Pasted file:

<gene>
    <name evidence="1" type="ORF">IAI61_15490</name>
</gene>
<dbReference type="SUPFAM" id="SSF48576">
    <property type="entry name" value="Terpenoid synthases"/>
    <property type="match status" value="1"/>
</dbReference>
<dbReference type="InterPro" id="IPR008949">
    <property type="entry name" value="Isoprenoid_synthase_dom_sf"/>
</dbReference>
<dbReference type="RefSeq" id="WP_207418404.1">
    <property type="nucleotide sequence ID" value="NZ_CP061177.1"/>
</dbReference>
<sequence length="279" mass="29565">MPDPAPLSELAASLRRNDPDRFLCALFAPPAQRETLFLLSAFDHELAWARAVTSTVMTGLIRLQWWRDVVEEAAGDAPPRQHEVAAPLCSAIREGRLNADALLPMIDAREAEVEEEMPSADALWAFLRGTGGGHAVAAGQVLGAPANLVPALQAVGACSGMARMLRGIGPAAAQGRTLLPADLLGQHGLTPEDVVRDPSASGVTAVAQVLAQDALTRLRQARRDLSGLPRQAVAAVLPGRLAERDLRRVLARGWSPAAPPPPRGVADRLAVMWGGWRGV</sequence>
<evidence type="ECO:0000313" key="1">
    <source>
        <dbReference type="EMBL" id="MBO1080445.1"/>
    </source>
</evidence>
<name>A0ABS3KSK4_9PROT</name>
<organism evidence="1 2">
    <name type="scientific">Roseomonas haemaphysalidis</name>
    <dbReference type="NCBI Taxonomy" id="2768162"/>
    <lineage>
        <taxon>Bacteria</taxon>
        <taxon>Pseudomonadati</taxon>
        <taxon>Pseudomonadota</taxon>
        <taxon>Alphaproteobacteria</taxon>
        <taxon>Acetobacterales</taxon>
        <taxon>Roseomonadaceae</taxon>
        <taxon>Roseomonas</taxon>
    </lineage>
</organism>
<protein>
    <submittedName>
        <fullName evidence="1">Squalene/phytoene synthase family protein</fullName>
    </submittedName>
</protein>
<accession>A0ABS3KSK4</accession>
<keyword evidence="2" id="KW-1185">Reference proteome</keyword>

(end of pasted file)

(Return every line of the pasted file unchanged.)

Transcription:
<gene>
    <name evidence="1" type="ORF">IAI61_15490</name>
</gene>
<dbReference type="SUPFAM" id="SSF48576">
    <property type="entry name" value="Terpenoid synthases"/>
    <property type="match status" value="1"/>
</dbReference>
<dbReference type="InterPro" id="IPR008949">
    <property type="entry name" value="Isoprenoid_synthase_dom_sf"/>
</dbReference>
<dbReference type="RefSeq" id="WP_207418404.1">
    <property type="nucleotide sequence ID" value="NZ_CP061177.1"/>
</dbReference>
<sequence length="279" mass="29565">MPDPAPLSELAASLRRNDPDRFLCALFAPPAQRETLFLLSAFDHELAWARAVTSTVMTGLIRLQWWRDVVEEAAGDAPPRQHEVAAPLCSAIREGRLNADALLPMIDAREAEVEEEMPSADALWAFLRGTGGGHAVAAGQVLGAPANLVPALQAVGACSGMARMLRGIGPAAAQGRTLLPADLLGQHGLTPEDVVRDPSASGVTAVAQVLAQDALTRLRQARRDLSGLPRQAVAAVLPGRLAERDLRRVLARGWSPAAPPPPRGVADRLAVMWGGWRGV</sequence>
<evidence type="ECO:0000313" key="1">
    <source>
        <dbReference type="EMBL" id="MBO1080445.1"/>
    </source>
</evidence>
<name>A0ABS3KSK4_9PROT</name>
<organism evidence="1 2">
    <name type="scientific">Roseomonas haemaphysalidis</name>
    <dbReference type="NCBI Taxonomy" id="2768162"/>
    <lineage>
        <taxon>Bacteria</taxon>
        <taxon>Pseudomonadati</taxon>
        <taxon>Pseudomonadota</taxon>
        <taxon>Alphaproteobacteria</taxon>
        <taxon>Acetobacterales</taxon>
        <taxon>Roseomonadaceae</taxon>
        <taxon>Roseomonas</taxon>
    </lineage>
</organism>
<protein>
    <submittedName>
        <fullName evidence="1">Squalene/phytoene synthase family protein</fullName>
    </submittedName>
</protein>
<accession>A0ABS3KSK4</accession>
<keyword evidence="2" id="KW-1185">Reference proteome</keyword>